If you didn’t check out Charles P. Pierce’s bonus track yesterday, here it is.
A week after Halloween and the scary monsters are still abroad in the land.
It was a great weekend for intellectual doomscrolling, to say nothing of galloping paranoia. First, The New York Times comes out with a poll that shows the president is trailing Fulton County (Ga.) Inmate No. PO1135809 in all the major battleground states.
The results show Mr. Biden losing to Mr. Trump, his likeliest Republican rival, by margins of four to 10 percentage points among registered voters in Arizona, Georgia, Michigan, Nevada and Pennsylvania. Mr. Biden is ahead only in Wisconsin, by two percentage points, the poll found. Discontent pulsates throughout the Times/Siena poll, with a majority of voters saying Mr. Biden’s policies have personally hurt them. The survey also reveals the extent to which the multiracial and multigenerational coalition that elected Mr. Biden is fraying. Demographic groups that backed Mr. Biden by landslide margins in 2020 are now far more closely contested, as two-thirds of the electorate sees the country moving in the wrong direction.
Here is where I think things get a little hinky with this poll. (As it turns out, veteran poll whisperer Larry Sabato had the same reaction.)
Voters under 30 favor Mr. Biden by only a single percentage point, his lead among Hispanic voters is down to single digits and his advantage in urban areas is half of Mr. Trump’s edge in rural regions. And while women still favored Mr. Biden, men preferred Mr. Trump by twice as large a margin, reversing the gender advantage that had fueled so many Democratic gains in recent years. Black voters — long a bulwark for Democrats and for Mr. Biden — are now registering 22 percent support in these states for Mr. Trump, a level unseen in presidential politics for a Republican in modern times.
Quite simply, I don’t believe a single one of those numbers. The key figure is the last one, although I think that sentence about the male-female split is very mushy, Dobbs being still alive and well as an issue, and with a theocratic fetus-fondler running the House of Representatives, it is likely to stay that way. I do not believe that the former president* will get 22 percent of the Black vote. I’d sooner believe he’d get 22 percent of the votes from pixies, elves, and the Tuatha de Denaan.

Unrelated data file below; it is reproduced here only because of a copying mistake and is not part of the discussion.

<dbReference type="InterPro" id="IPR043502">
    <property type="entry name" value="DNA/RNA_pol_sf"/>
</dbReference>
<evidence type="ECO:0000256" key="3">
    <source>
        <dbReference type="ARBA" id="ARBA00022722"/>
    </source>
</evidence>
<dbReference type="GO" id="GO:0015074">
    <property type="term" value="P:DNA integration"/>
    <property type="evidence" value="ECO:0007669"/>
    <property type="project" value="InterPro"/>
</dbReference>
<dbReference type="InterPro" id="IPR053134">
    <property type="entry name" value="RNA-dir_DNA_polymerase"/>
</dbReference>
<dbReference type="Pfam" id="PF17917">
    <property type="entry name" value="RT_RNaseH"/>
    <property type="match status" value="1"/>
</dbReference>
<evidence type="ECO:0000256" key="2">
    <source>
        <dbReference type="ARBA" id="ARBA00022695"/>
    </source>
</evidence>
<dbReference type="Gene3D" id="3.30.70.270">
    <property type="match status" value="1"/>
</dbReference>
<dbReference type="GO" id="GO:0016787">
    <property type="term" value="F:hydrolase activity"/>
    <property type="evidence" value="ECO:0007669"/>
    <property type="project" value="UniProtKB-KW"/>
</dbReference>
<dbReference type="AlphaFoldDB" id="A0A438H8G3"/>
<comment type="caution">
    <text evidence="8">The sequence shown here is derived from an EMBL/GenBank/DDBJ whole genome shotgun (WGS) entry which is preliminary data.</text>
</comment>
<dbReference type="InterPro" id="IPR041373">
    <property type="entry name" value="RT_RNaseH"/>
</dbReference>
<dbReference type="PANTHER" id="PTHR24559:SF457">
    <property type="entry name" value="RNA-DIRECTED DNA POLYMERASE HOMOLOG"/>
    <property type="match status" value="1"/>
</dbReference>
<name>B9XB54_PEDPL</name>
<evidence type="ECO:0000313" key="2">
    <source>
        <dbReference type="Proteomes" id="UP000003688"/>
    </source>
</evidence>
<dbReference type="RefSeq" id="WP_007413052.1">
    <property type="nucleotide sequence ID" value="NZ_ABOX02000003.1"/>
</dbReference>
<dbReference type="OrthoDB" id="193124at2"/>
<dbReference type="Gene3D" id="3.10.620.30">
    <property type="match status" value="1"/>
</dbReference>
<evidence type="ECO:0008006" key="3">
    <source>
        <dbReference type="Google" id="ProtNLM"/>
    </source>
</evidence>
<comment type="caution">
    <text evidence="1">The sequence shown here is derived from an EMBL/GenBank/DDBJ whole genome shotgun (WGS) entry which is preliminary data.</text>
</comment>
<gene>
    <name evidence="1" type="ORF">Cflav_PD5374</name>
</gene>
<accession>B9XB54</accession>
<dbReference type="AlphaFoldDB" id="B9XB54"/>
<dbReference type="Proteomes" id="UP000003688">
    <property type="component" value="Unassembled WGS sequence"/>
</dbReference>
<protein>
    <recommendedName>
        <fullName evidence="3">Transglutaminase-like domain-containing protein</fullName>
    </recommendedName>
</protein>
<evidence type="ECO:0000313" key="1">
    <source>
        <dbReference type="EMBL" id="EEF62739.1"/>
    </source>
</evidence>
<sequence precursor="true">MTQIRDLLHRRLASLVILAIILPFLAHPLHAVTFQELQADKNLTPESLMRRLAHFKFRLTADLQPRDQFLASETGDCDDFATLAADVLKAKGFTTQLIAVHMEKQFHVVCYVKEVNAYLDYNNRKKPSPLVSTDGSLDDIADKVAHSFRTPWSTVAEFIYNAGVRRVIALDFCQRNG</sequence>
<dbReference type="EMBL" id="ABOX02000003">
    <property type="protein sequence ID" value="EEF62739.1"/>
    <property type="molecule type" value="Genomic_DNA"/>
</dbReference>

This election is closer than it ought to be, God knows; the Republican frontrunner was due in a New York courtroom Monday morning to answer charges that his entire financial empire was based on fraud and on books cooked like candied yams. Because few of the other Republican candidates are willing to point this out with any regularity, and because the ones that are — Chris Christie, Asa Hutchinson — are polling at the bottom of the Marianas Trench, the fact that he’s been indicted up and down the eastern seaboard has figured less prominently in the campaign than the current president’s age.
(It also has figured less prominently than the fact that the Republican frontrunner has been having public “episodes” a couple of times a week.)
Then there’s this nightmare fuel from the Washington Post:
In private, Trump has told advisers and friends in recent months that he wants the Justice Department to investigate onetime officials and allies who have become critical of his time in office, including his former chief of staff, John F. Kelly, and former attorney general William P. Barr, as well as his ex-attorney Ty Cobb and former Joint Chiefs of Staff chairman Gen. Mark A. Milley, according to people who have talked to him, who, like others, spoke on the condition of anonymity to describe private conversations. Trump has also talked of prosecuting officials at the FBI and Justice Department, a person familiar with the matter said.
They’re also putting the band back together again. Remember Jeffrey Clark? The attorney-general manque up to his eyeballs in the white-shoe side of the insurrection?
Jeffrey Clark, a fellow at Vought’s think tank, is leading the work on the Insurrection Act under Project 2025. The Post has reported that Clark is one of six unnamed co-conspirators whose actions are described in Trump’s indictment in the federal election interference case. Clark was also charged in Fulton County, Georgia, with violating the state anti-racketeering law and attempting to create a false statement, as part of the district attorney’s case accusing Trump and co-conspirators of interfering in the 2020 election. Clark has pleaded not guilty. As a Justice Department official after the 2020 election, Clark pressured superiors to investigate nonexistent election crimes and to encourage state officials to submit phony certificates to the electoral college, according to the indictment. In one conversation described in the federal indictment, a deputy White House counsel warned Clark that Trump’s refusing to leave office would lead to “riots in every major city.” Clark responded, according to the indictment, “That’s why there’s an Insurrection Act.”
Scary talk, that. But, actually, that’s all it is. There’s never been an election more clouded by the unknown than this one is. There are all kinds of vague shadows dancing in the mist. You can’t jump at every one of them.
In other words, chill the fuck out.